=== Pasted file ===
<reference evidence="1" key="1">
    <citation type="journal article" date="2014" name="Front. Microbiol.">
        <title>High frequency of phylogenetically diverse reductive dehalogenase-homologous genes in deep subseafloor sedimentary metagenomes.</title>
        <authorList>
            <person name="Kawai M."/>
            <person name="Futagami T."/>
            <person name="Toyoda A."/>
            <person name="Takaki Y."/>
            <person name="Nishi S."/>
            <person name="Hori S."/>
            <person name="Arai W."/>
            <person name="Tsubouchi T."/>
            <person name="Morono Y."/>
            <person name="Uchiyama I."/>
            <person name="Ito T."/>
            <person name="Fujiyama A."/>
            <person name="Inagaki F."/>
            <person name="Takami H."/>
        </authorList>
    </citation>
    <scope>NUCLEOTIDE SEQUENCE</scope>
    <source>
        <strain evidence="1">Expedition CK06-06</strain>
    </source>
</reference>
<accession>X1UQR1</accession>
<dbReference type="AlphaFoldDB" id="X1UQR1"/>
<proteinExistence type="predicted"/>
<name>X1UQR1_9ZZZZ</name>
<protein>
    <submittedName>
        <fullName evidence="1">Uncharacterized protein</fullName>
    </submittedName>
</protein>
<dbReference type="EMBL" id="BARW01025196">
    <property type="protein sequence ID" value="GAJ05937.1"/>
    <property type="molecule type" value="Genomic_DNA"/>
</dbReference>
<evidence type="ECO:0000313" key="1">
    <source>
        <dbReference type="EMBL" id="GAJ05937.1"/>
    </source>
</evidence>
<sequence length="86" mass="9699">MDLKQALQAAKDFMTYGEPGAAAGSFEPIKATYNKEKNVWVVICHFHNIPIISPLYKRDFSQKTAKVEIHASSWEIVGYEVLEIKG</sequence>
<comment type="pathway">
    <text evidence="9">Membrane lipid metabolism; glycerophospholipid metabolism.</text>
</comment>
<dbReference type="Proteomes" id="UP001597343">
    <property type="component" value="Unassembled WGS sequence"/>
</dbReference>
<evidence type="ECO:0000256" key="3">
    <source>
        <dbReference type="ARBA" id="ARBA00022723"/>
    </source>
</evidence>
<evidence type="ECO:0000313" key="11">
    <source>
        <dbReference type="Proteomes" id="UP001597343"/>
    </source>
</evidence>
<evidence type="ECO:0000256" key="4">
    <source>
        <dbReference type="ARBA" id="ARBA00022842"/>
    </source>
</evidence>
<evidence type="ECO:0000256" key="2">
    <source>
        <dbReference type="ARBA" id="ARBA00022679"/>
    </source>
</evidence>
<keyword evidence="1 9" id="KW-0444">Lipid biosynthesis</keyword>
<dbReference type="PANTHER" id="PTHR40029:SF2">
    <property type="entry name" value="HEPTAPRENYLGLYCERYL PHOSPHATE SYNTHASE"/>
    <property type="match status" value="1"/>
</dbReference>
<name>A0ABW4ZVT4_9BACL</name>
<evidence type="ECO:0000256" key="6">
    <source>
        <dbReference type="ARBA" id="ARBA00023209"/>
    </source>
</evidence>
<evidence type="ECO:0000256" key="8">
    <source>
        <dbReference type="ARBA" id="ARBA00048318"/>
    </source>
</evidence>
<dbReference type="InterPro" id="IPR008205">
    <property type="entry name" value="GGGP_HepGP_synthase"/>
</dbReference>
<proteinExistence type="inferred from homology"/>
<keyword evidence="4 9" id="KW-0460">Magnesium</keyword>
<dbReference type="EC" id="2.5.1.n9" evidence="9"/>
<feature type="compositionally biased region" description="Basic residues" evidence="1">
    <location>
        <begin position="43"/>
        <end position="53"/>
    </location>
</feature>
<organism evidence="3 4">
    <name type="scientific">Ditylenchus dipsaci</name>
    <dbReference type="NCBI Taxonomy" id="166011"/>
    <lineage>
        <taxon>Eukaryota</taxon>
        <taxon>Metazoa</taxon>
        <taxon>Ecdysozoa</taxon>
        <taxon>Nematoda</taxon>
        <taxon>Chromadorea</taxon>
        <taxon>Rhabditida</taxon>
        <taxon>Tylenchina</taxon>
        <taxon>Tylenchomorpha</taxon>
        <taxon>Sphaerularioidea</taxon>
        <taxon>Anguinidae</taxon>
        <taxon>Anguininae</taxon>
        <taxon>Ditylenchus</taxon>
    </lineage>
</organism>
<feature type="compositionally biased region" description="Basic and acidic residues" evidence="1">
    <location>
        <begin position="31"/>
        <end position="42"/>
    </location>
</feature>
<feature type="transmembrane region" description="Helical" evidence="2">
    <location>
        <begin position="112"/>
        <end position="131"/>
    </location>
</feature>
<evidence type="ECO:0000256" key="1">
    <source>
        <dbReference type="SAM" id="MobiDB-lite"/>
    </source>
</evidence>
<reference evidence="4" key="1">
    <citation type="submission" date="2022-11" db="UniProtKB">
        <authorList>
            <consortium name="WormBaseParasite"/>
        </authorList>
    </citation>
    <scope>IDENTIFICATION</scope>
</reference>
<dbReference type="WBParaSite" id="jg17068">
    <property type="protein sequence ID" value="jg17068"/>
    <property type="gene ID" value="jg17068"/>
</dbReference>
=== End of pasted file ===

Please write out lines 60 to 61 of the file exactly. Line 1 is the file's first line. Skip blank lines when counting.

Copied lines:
</evidence>
<evidence type="ECO:0000256" key="4">